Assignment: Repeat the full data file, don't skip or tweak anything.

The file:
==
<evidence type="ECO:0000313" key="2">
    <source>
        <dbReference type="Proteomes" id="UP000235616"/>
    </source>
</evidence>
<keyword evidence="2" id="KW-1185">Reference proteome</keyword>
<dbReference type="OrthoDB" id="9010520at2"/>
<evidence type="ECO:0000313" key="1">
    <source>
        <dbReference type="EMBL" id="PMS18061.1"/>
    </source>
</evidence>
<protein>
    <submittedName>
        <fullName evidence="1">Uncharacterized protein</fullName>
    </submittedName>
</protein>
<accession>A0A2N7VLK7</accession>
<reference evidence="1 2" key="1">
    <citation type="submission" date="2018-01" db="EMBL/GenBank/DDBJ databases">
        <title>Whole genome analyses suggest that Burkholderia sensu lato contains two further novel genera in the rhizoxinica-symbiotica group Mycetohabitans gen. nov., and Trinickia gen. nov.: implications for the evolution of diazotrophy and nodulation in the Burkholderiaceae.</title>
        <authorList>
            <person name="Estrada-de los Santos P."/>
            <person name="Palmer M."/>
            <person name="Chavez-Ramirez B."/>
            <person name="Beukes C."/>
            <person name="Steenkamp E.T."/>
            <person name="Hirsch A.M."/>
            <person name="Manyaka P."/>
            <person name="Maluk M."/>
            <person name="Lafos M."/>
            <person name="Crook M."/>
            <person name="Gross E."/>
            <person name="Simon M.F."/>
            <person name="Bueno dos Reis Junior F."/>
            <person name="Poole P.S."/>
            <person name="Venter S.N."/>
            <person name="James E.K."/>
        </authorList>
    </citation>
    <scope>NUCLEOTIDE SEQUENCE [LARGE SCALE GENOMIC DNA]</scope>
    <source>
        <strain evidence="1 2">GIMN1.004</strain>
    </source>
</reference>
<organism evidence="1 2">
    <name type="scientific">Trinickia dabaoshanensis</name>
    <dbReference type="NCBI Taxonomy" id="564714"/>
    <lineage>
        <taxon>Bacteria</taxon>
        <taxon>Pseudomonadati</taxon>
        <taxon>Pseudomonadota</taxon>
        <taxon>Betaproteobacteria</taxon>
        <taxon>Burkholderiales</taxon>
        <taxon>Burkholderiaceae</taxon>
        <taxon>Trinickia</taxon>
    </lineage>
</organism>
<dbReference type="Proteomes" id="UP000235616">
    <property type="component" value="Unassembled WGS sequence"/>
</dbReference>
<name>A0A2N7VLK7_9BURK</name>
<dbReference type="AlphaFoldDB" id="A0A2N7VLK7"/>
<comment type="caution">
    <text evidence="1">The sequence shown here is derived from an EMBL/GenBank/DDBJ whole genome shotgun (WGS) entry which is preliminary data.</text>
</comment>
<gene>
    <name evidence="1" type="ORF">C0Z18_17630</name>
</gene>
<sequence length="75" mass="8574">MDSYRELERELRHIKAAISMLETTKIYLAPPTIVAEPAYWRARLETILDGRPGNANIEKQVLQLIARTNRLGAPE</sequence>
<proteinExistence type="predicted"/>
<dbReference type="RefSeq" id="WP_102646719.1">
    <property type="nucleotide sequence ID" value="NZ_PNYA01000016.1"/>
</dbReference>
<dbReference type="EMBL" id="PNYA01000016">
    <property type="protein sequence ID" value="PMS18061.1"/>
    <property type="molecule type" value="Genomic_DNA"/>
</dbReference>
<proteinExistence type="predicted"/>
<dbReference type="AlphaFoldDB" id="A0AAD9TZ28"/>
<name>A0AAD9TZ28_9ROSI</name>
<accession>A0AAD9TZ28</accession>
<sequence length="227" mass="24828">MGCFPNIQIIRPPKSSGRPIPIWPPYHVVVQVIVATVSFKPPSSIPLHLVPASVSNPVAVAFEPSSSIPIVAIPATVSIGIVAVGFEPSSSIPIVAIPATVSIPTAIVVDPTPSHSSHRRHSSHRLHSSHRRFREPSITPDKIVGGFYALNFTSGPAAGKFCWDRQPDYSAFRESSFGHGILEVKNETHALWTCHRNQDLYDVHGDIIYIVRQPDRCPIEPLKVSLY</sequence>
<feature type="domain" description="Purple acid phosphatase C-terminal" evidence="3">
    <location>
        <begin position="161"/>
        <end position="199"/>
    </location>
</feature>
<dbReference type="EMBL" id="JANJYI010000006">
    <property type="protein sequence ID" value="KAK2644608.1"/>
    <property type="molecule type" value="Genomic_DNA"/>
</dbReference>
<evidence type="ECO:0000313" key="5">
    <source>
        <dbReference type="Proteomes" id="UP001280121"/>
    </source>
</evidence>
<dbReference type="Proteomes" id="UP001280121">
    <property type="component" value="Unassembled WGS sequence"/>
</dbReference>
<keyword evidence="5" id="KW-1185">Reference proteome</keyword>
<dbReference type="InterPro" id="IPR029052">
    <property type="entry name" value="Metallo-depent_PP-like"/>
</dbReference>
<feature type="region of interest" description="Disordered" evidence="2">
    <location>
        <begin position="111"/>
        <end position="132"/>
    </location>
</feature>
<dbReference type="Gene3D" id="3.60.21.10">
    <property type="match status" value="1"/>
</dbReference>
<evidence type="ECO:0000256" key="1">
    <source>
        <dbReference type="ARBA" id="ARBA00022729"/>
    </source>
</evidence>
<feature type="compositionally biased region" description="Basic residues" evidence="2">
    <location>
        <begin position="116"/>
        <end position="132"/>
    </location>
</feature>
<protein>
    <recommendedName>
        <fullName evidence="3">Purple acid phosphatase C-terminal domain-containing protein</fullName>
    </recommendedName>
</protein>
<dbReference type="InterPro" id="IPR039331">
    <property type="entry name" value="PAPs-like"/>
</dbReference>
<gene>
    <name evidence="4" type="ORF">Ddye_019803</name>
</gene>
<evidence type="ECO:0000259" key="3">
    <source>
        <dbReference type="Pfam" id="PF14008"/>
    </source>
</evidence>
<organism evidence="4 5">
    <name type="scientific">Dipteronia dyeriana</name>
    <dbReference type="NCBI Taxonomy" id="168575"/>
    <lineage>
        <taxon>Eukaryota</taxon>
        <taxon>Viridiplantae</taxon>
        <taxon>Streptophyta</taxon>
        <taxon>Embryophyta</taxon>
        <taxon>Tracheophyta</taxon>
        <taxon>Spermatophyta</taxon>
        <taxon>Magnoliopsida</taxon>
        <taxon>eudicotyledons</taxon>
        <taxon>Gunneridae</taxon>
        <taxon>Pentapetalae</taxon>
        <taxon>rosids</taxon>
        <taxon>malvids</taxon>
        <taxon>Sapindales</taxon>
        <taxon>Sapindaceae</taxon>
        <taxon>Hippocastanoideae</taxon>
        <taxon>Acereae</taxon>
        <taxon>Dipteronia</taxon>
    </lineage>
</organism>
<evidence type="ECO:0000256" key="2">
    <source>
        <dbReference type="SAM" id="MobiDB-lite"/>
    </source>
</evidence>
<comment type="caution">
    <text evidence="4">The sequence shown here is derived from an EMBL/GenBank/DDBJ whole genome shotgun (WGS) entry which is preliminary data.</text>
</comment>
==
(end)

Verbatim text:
<evidence type="ECO:0000313" key="2">
    <source>
        <dbReference type="Proteomes" id="UP000235616"/>
    </source>
</evidence>
<keyword evidence="2" id="KW-1185">Reference proteome</keyword>
<dbReference type="OrthoDB" id="9010520at2"/>
<evidence type="ECO:0000313" key="1">
    <source>
        <dbReference type="EMBL" id="PMS18061.1"/>
    </source>
</evidence>
<protein>
    <submittedName>
        <fullName evidence="1">Uncharacterized protein</fullName>
    </submittedName>
</protein>
<accession>A0A2N7VLK7</accession>
<reference evidence="1 2" key="1">
    <citation type="submission" date="2018-01" db="EMBL/GenBank/DDBJ databases">
        <title>Whole genome analyses suggest that Burkholderia sensu lato contains two further novel genera in the rhizoxinica-symbiotica group Mycetohabitans gen. nov., and Trinickia gen. nov.: implications for the evolution of diazotrophy and nodulation in the Burkholderiaceae.</title>
        <authorList>
            <person name="Estrada-de los Santos P."/>
            <person name="Palmer M."/>
            <person name="Chavez-Ramirez B."/>
            <person name="Beukes C."/>
            <person name="Steenkamp E.T."/>
            <person name="Hirsch A.M."/>
            <person name="Manyaka P."/>
            <person name="Maluk M."/>
            <person name="Lafos M."/>
            <person name="Crook M."/>
            <person name="Gross E."/>
            <person name="Simon M.F."/>
            <person name="Bueno dos Reis Junior F."/>
            <person name="Poole P.S."/>
            <person name="Venter S.N."/>
            <person name="James E.K."/>
        </authorList>
    </citation>
    <scope>NUCLEOTIDE SEQUENCE [LARGE SCALE GENOMIC DNA]</scope>
    <source>
        <strain evidence="1 2">GIMN1.004</strain>
    </source>
</reference>
<organism evidence="1 2">
    <name type="scientific">Trinickia dabaoshanensis</name>
    <dbReference type="NCBI Taxonomy" id="564714"/>
    <lineage>
        <taxon>Bacteria</taxon>
        <taxon>Pseudomonadati</taxon>
        <taxon>Pseudomonadota</taxon>
        <taxon>Betaproteobacteria</taxon>
        <taxon>Burkholderiales</taxon>
        <taxon>Burkholderiaceae</taxon>
        <taxon>Trinickia</taxon>
    </lineage>
</organism>
<dbReference type="Proteomes" id="UP000235616">
    <property type="component" value="Unassembled WGS sequence"/>
</dbReference>
<name>A0A2N7VLK7_9BURK</name>
<dbReference type="AlphaFoldDB" id="A0A2N7VLK7"/>
<comment type="caution">
    <text evidence="1">The sequence shown here is derived from an EMBL/GenBank/DDBJ whole genome shotgun (WGS) entry which is preliminary data.</text>
</comment>
<gene>
    <name evidence="1" type="ORF">C0Z18_17630</name>
</gene>
<sequence length="75" mass="8574">MDSYRELERELRHIKAAISMLETTKIYLAPPTIVAEPAYWRARLETILDGRPGNANIEKQVLQLIARTNRLGAPE</sequence>
<proteinExistence type="predicted"/>
<dbReference type="RefSeq" id="WP_102646719.1">
    <property type="nucleotide sequence ID" value="NZ_PNYA01000016.1"/>
</dbReference>
<dbReference type="EMBL" id="PNYA01000016">
    <property type="protein sequence ID" value="PMS18061.1"/>
    <property type="molecule type" value="Genomic_DNA"/>
</dbReference>
<proteinExistence type="predicted"/>
<dbReference type="AlphaFoldDB" id="A0AAD9TZ28"/>
<name>A0AAD9TZ28_9ROSI</name>
<accession>A0AAD9TZ28</accession>
<sequence length="227" mass="24828">MGCFPNIQIIRPPKSSGRPIPIWPPYHVVVQVIVATVSFKPPSSIPLHLVPASVSNPVAVAFEPSSSIPIVAIPATVSIGIVAVGFEPSSSIPIVAIPATVSIPTAIVVDPTPSHSSHRRHSSHRLHSSHRRFREPSITPDKIVGGFYALNFTSGPAAGKFCWDRQPDYSAFRESSFGHGILEVKNETHALWTCHRNQDLYDVHGDIIYIVRQPDRCPIEPLKVSLY</sequence>
<feature type="domain" description="Purple acid phosphatase C-terminal" evidence="3">
    <location>
        <begin position="161"/>
        <end position="199"/>
    </location>
</feature>
<dbReference type="EMBL" id="JANJYI010000006">
    <property type="protein sequence ID" value="KAK2644608.1"/>
    <property type="molecule type" value="Genomic_DNA"/>
</dbReference>
<evidence type="ECO:0000313" key="5">
    <source>
        <dbReference type="Proteomes" id="UP001280121"/>
    </source>
</evidence>
<dbReference type="Proteomes" id="UP001280121">
    <property type="component" value="Unassembled WGS sequence"/>
</dbReference>
<keyword evidence="5" id="KW-1185">Reference proteome</keyword>
<dbReference type="InterPro" id="IPR029052">
    <property type="entry name" value="Metallo-depent_PP-like"/>
</dbReference>
<feature type="region of interest" description="Disordered" evidence="2">
    <location>
        <begin position="111"/>
        <end position="132"/>
    </location>
</feature>
<dbReference type="Gene3D" id="3.60.21.10">
    <property type="match status" value="1"/>
</dbReference>
<evidence type="ECO:0000256" key="1">
    <source>
        <dbReference type="ARBA" id="ARBA00022729"/>
    </source>
</evidence>
<feature type="compositionally biased region" description="Basic residues" evidence="2">
    <location>
        <begin position="116"/>
        <end position="132"/>
    </location>
</feature>
<protein>
    <recommendedName>
        <fullName evidence="3">Purple acid phosphatase C-terminal domain-containing protein</fullName>
    </recommendedName>
</protein>
<dbReference type="InterPro" id="IPR039331">
    <property type="entry name" value="PAPs-like"/>
</dbReference>
<gene>
    <name evidence="4" type="ORF">Ddye_019803</name>
</gene>
<evidence type="ECO:0000259" key="3">
    <source>
        <dbReference type="Pfam" id="PF14008"/>
    </source>
</evidence>
<organism evidence="4 5">
    <name type="scientific">Dipteronia dyeriana</name>
    <dbReference type="NCBI Taxonomy" id="168575"/>
    <lineage>
        <taxon>Eukaryota</taxon>
        <taxon>Viridiplantae</taxon>
        <taxon>Streptophyta</taxon>
        <taxon>Embryophyta</taxon>
        <taxon>Tracheophyta</taxon>
        <taxon>Spermatophyta</taxon>
        <taxon>Magnoliopsida</taxon>
        <taxon>eudicotyledons</taxon>
        <taxon>Gunneridae</taxon>
        <taxon>Pentapetalae</taxon>
        <taxon>rosids</taxon>
        <taxon>malvids</taxon>
        <taxon>Sapindales</taxon>
        <taxon>Sapindaceae</taxon>
        <taxon>Hippocastanoideae</taxon>
        <taxon>Acereae</taxon>
        <taxon>Dipteronia</taxon>
    </lineage>
</organism>
<evidence type="ECO:0000256" key="2">
    <source>
        <dbReference type="SAM" id="MobiDB-lite"/>
    </source>
</evidence>
<comment type="caution">
    <text evidence="4">The sequence shown here is derived from an EMBL/GenBank/DDBJ whole genome shotgun (WGS) entry which is preliminary data.</text>
</comment>